(Jeff is a genius--the tombstones and the mausoleum are made of Styrofoam.)

And there's the teaser.  A nice soft bed is calling my name--more later.

Sunday, October 6, 2013

The Haunted Trail Begins

For many years (possibly too many), the team affectionately  known as "The Sick Puppies" (Rob, Jeff, Bob, and myself) built and ran the haunted trail at the Museum's annual Haunted Howl.  We loved it--too put it honestly, we were obsessed with it.  Our dream was to have a professional level of haunt--the type that is actually installed year-round, added to each year, with a budget of many thousands of dollars.  Of course, our little team would have a month to build all the sets from scratch, and the term "thousands" never applied to our budget.  Every year we tried to top the year before--more and bigger sets, more elaborate props, more special effects.  Of course, the bigger and more elaborate it was, the more work it was to tear it all down and put it away.   We burned out, and in 2010, after our biggest and best trail ever, we retired.  We loved the trail, but it had kicked our butts.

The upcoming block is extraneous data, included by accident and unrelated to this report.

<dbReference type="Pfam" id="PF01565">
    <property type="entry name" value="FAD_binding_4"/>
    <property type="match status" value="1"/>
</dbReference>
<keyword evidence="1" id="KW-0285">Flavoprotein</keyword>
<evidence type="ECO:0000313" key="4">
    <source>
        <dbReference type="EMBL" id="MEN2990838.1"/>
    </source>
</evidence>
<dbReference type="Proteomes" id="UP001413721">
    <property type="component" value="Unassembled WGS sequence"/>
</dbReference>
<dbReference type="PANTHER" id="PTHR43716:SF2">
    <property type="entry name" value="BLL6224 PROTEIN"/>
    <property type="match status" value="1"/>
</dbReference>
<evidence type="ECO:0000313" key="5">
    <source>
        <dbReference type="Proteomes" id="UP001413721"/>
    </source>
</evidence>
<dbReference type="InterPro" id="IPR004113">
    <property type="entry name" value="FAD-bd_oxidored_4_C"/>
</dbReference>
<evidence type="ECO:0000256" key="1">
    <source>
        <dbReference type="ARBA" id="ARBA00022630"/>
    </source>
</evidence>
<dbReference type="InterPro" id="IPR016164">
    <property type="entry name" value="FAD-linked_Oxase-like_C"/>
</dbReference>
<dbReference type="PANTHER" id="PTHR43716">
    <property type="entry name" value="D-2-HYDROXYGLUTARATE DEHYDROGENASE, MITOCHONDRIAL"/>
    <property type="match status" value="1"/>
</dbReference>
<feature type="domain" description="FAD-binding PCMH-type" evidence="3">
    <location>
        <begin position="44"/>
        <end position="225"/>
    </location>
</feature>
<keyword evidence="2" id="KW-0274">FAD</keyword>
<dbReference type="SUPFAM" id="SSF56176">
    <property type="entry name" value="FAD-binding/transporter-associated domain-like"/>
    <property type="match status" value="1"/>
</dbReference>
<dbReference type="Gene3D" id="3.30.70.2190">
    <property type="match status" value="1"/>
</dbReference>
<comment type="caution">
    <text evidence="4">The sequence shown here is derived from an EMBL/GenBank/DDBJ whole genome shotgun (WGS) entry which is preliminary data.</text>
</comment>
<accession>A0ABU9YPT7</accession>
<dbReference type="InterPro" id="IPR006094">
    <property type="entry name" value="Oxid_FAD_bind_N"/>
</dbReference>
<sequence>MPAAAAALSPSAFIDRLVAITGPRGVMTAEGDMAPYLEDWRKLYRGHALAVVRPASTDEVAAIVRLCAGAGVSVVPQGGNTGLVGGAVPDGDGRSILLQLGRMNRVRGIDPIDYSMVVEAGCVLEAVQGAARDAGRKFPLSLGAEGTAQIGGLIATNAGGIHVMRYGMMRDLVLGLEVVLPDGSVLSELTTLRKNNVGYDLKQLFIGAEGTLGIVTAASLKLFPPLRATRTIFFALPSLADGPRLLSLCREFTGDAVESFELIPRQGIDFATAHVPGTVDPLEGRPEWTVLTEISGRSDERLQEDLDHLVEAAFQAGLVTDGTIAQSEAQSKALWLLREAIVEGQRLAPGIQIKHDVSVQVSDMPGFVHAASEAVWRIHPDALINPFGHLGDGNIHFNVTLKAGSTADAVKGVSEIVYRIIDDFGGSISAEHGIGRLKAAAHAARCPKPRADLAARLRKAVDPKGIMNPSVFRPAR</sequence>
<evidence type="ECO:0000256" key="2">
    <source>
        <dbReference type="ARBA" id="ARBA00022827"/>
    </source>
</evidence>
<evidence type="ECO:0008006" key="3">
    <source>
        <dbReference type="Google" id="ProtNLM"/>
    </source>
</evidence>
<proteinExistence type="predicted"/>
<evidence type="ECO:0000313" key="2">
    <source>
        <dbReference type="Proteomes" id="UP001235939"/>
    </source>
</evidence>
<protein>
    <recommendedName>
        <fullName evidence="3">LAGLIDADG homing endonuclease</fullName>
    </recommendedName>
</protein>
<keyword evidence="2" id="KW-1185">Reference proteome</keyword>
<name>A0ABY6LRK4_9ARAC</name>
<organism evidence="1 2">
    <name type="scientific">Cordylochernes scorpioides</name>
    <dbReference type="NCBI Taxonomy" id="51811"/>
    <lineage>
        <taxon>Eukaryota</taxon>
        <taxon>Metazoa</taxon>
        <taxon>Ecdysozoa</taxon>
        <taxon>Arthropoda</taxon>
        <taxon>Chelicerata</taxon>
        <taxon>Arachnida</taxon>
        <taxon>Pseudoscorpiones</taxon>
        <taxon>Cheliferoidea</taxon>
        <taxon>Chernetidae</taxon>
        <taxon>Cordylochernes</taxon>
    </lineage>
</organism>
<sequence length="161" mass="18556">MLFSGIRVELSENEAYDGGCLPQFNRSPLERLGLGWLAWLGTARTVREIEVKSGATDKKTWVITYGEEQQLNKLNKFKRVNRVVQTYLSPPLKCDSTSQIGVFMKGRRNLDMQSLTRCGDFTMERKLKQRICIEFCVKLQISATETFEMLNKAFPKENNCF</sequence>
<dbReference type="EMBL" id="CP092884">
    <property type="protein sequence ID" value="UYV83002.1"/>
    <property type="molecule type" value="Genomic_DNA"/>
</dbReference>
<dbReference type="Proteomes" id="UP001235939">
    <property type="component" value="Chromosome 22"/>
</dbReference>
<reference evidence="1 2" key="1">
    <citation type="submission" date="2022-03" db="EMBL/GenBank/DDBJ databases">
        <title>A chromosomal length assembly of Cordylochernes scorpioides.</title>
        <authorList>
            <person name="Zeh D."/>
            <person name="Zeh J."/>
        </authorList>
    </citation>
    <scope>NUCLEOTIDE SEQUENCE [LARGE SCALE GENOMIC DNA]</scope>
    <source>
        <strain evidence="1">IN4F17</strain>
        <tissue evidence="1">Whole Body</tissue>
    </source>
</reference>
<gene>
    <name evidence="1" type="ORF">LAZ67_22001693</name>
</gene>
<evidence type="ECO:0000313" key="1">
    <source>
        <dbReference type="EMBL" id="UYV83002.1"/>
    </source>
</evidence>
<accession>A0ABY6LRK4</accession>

In 2011 Bob and I went to Oaxaca for Day of the Dead, and Rob and Jeff did a beautiful static display on the museum grounds.  In 2012 we did the Cabinet of Curiosities which was brilliant and we loved it--but we still thought of the trail. Each of those years someone else had done the trail--and had sort of called it in (which is a phrase which means "did a half-assed job").  We tried to let it go--but it bugged us.

2013--a friend of ours has been named the new Director of Education for the museum--and responsible for the Halloween Howl.  We want her to look good.  Retirement has failed--the Sick Puppies are back on the trail.  Uh . . .